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The Death and Life of the Urban Commonwealth

By Margaret Kohn ’92. Oxford University Press, October 2016. Available on Amazon. The city is a paradoxical space, in theory belonging to everyone, in practice inaccessible to people who cannot afford the high price of urban real estate. Within these urban spaces are public and social goods including roads, policing, transit, public education, and culture, all of which have been created through multiple hands and generations, but that are effectively only for the use of those able to acquire private property. Why should this be the case?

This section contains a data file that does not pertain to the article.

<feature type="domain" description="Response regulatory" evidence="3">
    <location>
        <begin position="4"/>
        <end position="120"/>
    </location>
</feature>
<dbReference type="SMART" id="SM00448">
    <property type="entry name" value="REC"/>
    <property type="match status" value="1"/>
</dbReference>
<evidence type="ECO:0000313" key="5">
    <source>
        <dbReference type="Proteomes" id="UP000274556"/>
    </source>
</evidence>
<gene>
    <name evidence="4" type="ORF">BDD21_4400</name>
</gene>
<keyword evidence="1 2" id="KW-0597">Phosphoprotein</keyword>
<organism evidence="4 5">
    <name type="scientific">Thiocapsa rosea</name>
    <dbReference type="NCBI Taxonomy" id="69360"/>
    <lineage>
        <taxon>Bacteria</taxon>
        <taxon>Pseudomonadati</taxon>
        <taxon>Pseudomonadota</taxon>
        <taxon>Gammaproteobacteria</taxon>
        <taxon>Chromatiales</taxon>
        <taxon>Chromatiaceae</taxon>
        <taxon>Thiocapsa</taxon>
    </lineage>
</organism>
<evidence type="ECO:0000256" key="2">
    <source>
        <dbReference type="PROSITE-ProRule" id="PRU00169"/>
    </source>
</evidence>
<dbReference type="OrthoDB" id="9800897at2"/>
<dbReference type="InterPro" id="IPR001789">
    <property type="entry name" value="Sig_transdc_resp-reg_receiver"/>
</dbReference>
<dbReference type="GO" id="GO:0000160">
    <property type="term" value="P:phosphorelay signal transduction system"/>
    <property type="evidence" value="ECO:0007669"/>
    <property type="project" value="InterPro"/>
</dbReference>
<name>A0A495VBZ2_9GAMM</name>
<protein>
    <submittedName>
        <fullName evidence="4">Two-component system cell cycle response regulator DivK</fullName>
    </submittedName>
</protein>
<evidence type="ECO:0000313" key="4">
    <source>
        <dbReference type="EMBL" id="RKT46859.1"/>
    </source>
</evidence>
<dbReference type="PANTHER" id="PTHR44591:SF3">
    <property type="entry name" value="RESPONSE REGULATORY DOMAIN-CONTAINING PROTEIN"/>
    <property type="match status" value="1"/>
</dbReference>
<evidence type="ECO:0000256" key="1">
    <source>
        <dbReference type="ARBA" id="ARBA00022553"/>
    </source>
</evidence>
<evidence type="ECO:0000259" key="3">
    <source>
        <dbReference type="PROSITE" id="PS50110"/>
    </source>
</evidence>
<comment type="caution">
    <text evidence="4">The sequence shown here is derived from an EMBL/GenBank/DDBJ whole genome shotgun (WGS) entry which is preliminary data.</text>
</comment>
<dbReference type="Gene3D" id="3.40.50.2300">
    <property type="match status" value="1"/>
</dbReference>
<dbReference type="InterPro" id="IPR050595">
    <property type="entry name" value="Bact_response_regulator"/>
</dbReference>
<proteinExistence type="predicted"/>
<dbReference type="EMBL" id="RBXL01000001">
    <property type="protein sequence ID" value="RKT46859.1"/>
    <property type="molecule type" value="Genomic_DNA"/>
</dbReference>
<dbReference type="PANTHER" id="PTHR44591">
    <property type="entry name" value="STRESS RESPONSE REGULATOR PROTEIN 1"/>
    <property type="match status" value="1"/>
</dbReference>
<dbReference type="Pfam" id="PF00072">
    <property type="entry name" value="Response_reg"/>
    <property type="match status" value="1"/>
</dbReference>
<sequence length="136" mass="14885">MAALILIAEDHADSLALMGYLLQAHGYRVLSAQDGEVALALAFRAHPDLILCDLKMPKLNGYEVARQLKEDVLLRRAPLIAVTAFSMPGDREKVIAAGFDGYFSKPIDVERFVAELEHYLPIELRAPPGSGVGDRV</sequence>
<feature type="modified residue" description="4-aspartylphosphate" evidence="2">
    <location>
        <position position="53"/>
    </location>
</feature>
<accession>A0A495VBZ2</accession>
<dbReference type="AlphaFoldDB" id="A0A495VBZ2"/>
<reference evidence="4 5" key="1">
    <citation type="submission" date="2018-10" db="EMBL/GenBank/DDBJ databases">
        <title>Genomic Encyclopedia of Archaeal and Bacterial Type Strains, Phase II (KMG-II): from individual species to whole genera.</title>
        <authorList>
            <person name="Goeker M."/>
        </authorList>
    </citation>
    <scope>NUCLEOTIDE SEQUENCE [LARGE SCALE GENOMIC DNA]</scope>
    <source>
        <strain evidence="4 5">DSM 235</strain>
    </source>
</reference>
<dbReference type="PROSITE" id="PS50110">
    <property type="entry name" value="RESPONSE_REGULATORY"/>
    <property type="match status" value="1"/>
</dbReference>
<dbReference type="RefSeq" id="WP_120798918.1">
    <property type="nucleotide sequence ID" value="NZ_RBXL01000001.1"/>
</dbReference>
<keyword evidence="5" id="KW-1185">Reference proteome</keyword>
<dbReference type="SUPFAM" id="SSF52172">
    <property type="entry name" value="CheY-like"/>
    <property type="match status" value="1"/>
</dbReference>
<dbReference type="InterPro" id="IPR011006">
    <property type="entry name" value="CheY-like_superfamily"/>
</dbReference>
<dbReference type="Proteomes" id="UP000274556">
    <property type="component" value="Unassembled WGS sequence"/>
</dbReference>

As Margaret Kohn argues, when people lose access to the urban commons, they are dispossessed of something to which they have a rightful claim – the right to the city.